Common Questions About Agriculture – Answered!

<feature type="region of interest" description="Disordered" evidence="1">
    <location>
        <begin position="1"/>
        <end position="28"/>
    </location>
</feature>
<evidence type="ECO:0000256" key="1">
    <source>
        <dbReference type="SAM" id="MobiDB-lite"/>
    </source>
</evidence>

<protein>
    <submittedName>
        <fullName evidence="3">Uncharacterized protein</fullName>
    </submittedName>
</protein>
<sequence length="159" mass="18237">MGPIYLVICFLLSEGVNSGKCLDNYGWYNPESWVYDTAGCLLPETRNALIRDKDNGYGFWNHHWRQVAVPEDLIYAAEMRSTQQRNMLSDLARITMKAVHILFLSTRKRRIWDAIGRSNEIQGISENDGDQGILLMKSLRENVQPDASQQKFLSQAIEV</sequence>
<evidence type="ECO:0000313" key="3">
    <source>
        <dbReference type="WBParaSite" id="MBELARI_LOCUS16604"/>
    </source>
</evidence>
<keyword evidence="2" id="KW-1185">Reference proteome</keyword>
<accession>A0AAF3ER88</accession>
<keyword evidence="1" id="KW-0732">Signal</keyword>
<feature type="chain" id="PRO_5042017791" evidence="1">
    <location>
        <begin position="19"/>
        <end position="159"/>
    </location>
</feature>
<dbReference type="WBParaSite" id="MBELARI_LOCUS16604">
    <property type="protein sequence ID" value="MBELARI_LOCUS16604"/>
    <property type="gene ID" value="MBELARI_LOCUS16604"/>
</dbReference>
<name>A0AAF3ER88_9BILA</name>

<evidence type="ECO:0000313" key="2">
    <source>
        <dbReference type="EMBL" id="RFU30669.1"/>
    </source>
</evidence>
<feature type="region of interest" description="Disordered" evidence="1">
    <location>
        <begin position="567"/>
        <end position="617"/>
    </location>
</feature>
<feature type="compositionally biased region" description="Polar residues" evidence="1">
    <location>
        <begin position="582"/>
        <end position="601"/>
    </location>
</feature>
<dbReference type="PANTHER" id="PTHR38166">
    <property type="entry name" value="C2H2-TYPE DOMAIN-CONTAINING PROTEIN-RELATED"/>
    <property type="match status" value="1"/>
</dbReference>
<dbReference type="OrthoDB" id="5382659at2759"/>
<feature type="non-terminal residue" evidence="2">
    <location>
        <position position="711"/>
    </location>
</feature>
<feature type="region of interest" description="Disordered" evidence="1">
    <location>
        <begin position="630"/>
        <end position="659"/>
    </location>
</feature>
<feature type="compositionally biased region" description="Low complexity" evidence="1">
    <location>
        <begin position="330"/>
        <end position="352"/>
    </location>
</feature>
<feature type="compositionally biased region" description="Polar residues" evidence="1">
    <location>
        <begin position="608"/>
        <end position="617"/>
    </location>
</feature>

GMO seeds, like any others, can be saved and replanted. This misconception is a result of so-called ‘terminator genes’ that were researched in the 1900s to make seeds sterile, but they never made it into production. However, when farmers purchase GMO seed, they enter into contracts with seed companies and sign an agreement to purchase new seed each year and not save seed from their crops to plant the following year. This is a result of two factors, neither of which is related to the ability of the harvested GMO variety to sprout if planted. First, the contract’s provisions are binding and represent a business decision on the part of the farmer and the seed company’s desire to protect their variety and, certainly, to encourage future sales. Second, most commercial growers don’t save seed because the generation of harvested seeds will not uniformly contain all of the desired genetic traits of the original seed.